Hello @per isakson ! I have an issue in here ! actually I have these columns names to generate to the table :
T.Properties.VariableNames = {'Date_Time' 'Latitude' 'Longitude' 'Course' 'Speed' 'Temp_SBE45' 'Cond_SBE45' 'SoundVel_SBE45' 'full' 'pH_SeaFET' 'Saturation' 'Salinity_SBE45' 'Temperature_Optode' 'flow_pCO2' 'pH_Meinsberg' 'Temp_in_SBE38' 'Temp_Meinsberg' 'Oxygen' 'pCO2' 'pressure' 'flow_in' 'flow_main' 'flow_pH' 'Turbidity' 'halffull' 'Chl_a' 'Variance' 'pH_Meinsberg' 'Variance' 'Temp_Meinsberg' 'Variance' 'pH_SeaFET' 'Variance' 'pCO2' 'Variance' 'pressure' 'Variance' 'flow_in' 'Variance' 'flow_main' 'Variance' 'flow_pH' 'Variance' 'flow_pCO2' 'Variance' 'halffull' 'Variance' 'full' 'Variance'}
But I always get an error message :
Duplicate variable name: 'Temperature_Optode'.
Any Ideas ?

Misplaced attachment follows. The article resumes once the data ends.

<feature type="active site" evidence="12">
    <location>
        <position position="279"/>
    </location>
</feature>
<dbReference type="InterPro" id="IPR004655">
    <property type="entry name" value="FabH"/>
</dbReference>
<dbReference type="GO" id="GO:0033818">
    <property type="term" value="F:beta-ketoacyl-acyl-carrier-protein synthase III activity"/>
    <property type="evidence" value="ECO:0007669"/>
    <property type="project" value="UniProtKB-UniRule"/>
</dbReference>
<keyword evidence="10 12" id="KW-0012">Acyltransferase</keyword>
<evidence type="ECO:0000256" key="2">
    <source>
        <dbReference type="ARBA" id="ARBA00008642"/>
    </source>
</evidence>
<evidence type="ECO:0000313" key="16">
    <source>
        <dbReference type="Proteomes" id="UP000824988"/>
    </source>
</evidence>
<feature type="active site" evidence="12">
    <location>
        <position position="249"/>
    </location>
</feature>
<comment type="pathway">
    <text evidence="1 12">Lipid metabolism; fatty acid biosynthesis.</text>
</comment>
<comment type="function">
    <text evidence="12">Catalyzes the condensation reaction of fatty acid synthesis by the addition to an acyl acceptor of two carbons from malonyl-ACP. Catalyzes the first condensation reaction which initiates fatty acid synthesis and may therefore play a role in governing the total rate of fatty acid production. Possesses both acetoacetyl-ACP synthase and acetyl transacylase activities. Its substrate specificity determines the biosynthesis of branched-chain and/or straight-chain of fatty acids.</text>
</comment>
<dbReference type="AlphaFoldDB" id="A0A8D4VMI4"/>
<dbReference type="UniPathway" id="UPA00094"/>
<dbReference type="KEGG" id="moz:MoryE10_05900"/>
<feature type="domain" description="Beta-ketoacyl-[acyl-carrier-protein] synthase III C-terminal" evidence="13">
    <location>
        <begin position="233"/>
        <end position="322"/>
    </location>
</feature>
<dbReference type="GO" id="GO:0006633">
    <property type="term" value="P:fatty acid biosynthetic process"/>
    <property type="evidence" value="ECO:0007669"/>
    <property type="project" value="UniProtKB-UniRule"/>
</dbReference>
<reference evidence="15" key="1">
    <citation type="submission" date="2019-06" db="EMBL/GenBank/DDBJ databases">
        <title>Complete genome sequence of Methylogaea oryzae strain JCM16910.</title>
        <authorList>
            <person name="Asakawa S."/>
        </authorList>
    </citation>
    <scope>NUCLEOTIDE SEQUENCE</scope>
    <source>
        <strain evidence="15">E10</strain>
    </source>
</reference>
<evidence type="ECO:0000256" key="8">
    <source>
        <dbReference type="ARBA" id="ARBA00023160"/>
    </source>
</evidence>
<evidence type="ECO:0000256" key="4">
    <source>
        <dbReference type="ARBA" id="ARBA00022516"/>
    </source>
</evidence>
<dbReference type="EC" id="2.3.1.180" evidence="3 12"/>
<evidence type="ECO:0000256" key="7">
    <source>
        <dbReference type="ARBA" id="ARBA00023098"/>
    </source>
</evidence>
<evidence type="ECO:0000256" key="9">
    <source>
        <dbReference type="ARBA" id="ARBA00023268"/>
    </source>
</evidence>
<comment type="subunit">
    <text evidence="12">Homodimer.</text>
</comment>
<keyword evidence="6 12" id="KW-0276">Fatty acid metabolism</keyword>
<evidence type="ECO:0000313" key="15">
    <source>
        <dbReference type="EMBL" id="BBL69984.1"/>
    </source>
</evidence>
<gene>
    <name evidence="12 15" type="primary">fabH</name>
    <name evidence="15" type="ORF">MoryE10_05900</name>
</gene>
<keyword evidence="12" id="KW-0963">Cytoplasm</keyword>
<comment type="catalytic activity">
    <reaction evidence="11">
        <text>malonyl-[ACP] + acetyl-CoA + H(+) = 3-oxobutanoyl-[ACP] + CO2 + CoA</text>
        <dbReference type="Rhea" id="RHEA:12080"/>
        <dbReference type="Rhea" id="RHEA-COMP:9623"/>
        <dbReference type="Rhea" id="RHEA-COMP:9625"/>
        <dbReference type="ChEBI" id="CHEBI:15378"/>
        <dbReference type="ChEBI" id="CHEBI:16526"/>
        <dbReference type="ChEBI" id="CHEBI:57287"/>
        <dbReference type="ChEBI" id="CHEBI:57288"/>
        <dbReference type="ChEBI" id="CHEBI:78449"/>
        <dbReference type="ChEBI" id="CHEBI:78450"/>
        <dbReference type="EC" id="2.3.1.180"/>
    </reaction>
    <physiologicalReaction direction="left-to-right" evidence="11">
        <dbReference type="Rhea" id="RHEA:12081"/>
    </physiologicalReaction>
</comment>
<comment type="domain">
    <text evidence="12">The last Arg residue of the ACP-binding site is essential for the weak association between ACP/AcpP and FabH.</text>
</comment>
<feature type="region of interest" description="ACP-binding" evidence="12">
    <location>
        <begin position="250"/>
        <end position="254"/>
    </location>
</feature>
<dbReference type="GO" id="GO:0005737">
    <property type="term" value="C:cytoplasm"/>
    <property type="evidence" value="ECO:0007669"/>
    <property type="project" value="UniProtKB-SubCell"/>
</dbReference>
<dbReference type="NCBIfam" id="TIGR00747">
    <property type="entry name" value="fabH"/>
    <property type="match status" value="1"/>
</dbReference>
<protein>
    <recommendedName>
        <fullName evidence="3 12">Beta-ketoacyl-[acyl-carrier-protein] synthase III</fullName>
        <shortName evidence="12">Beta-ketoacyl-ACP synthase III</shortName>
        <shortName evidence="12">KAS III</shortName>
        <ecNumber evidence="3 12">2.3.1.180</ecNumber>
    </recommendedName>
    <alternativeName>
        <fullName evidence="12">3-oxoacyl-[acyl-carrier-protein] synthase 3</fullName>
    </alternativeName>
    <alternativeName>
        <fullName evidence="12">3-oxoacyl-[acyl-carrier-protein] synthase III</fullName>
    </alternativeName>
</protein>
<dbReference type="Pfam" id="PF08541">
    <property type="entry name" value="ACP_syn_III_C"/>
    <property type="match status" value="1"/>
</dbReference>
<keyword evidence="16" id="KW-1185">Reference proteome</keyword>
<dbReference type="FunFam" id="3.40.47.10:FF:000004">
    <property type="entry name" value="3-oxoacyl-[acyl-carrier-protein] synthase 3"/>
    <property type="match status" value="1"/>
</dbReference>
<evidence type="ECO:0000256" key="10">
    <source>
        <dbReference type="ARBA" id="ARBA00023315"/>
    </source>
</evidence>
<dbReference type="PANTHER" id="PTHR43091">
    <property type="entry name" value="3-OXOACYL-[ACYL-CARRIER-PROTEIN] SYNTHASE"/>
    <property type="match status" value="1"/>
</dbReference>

per isakson on 2 Dec 2018
Edited: per isakson on 2 Dec 2018
@Silver, this is a new question rather than a comment. Posting it as such increases the chances to get an answer.
There are many duplicates in that row. Obviously, duplicates are not allowed (although it's not clearly stated in the documentation(?)). However, 'Temperature_Optode' is not a duplicate.

Peter Perkins on 19 Feb 2015
The following are also possible:
Rename only some variables (note the parentheses on the left-hand side and the cell array of strings on the right-hand side) ...
>> T.Properties.VariableNames([1 3]) = {'Gender' 'Height'}
T =
Gender Var2 Height Var4
______ ____ ______ ____
M 38 71 176
M 43 69 163
F 38 64 131
F 40 67 133
F 49 64 119
... or rename only one variable (note the braces on the LHS instead of parentheses, and the raw string on the RHS) ...
>> T.Properties.VariableNames{2} = 'Age'